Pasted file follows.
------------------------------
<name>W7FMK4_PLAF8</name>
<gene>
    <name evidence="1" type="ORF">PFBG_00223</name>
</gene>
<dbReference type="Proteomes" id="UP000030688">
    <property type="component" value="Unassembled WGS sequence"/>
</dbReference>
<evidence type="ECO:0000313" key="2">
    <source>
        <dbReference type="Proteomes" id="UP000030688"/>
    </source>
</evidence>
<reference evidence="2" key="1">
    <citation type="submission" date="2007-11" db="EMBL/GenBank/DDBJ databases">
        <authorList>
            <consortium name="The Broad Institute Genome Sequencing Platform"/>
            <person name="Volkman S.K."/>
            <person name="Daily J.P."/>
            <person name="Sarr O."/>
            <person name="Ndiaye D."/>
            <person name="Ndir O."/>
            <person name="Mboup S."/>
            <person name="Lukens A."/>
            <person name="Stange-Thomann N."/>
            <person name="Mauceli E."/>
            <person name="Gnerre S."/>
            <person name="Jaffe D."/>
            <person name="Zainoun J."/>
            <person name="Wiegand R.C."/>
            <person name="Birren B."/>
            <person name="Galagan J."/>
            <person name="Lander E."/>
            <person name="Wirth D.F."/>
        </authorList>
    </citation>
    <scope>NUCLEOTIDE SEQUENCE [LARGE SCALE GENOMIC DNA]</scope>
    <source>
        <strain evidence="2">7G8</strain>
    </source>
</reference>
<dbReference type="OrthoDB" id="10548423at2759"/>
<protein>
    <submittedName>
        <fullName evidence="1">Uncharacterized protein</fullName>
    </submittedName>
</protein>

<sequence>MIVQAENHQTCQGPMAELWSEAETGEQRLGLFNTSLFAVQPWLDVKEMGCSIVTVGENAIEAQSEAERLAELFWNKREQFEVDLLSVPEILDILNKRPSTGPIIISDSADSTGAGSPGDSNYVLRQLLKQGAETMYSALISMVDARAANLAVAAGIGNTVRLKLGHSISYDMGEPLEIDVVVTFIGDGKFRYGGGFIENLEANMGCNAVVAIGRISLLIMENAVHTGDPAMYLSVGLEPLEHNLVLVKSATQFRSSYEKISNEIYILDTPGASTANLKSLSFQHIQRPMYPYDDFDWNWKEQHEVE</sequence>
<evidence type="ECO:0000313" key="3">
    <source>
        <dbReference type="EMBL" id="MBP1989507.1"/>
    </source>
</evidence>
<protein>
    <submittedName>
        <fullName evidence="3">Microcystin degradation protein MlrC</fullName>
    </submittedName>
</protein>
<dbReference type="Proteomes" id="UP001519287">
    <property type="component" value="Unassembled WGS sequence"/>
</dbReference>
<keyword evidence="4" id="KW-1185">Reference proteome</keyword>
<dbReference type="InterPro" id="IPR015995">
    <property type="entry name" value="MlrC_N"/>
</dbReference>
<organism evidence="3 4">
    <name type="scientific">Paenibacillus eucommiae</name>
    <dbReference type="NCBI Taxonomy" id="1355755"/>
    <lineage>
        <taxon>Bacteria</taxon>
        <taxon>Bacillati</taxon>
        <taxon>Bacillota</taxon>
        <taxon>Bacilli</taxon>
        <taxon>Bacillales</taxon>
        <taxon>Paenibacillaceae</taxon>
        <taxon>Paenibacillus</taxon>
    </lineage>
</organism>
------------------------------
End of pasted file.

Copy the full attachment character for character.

<name>W7FMK4_PLAF8</name>
<gene>
    <name evidence="1" type="ORF">PFBG_00223</name>
</gene>
<dbReference type="Proteomes" id="UP000030688">
    <property type="component" value="Unassembled WGS sequence"/>
</dbReference>
<evidence type="ECO:0000313" key="2">
    <source>
        <dbReference type="Proteomes" id="UP000030688"/>
    </source>
</evidence>
<reference evidence="2" key="1">
    <citation type="submission" date="2007-11" db="EMBL/GenBank/DDBJ databases">
        <authorList>
            <consortium name="The Broad Institute Genome Sequencing Platform"/>
            <person name="Volkman S.K."/>
            <person name="Daily J.P."/>
            <person name="Sarr O."/>
            <person name="Ndiaye D."/>
            <person name="Ndir O."/>
            <person name="Mboup S."/>
            <person name="Lukens A."/>
            <person name="Stange-Thomann N."/>
            <person name="Mauceli E."/>
            <person name="Gnerre S."/>
            <person name="Jaffe D."/>
            <person name="Zainoun J."/>
            <person name="Wiegand R.C."/>
            <person name="Birren B."/>
            <person name="Galagan J."/>
            <person name="Lander E."/>
            <person name="Wirth D.F."/>
        </authorList>
    </citation>
    <scope>NUCLEOTIDE SEQUENCE [LARGE SCALE GENOMIC DNA]</scope>
    <source>
        <strain evidence="2">7G8</strain>
    </source>
</reference>
<dbReference type="OrthoDB" id="10548423at2759"/>
<protein>
    <submittedName>
        <fullName evidence="1">Uncharacterized protein</fullName>
    </submittedName>
</protein>

<sequence>MIVQAENHQTCQGPMAELWSEAETGEQRLGLFNTSLFAVQPWLDVKEMGCSIVTVGENAIEAQSEAERLAELFWNKREQFEVDLLSVPEILDILNKRPSTGPIIISDSADSTGAGSPGDSNYVLRQLLKQGAETMYSALISMVDARAANLAVAAGIGNTVRLKLGHSISYDMGEPLEIDVVVTFIGDGKFRYGGGFIENLEANMGCNAVVAIGRISLLIMENAVHTGDPAMYLSVGLEPLEHNLVLVKSATQFRSSYEKISNEIYILDTPGASTANLKSLSFQHIQRPMYPYDDFDWNWKEQHEVE</sequence>
<evidence type="ECO:0000313" key="3">
    <source>
        <dbReference type="EMBL" id="MBP1989507.1"/>
    </source>
</evidence>
<protein>
    <submittedName>
        <fullName evidence="3">Microcystin degradation protein MlrC</fullName>
    </submittedName>
</protein>
<dbReference type="Proteomes" id="UP001519287">
    <property type="component" value="Unassembled WGS sequence"/>
</dbReference>
<keyword evidence="4" id="KW-1185">Reference proteome</keyword>
<dbReference type="InterPro" id="IPR015995">
    <property type="entry name" value="MlrC_N"/>
</dbReference>
<organism evidence="3 4">
    <name type="scientific">Paenibacillus eucommiae</name>
    <dbReference type="NCBI Taxonomy" id="1355755"/>
    <lineage>
        <taxon>Bacteria</taxon>
        <taxon>Bacillati</taxon>
        <taxon>Bacillota</taxon>
        <taxon>Bacilli</taxon>
        <taxon>Bacillales</taxon>
        <taxon>Paenibacillaceae</taxon>
        <taxon>Paenibacillus</taxon>
    </lineage>
</organism>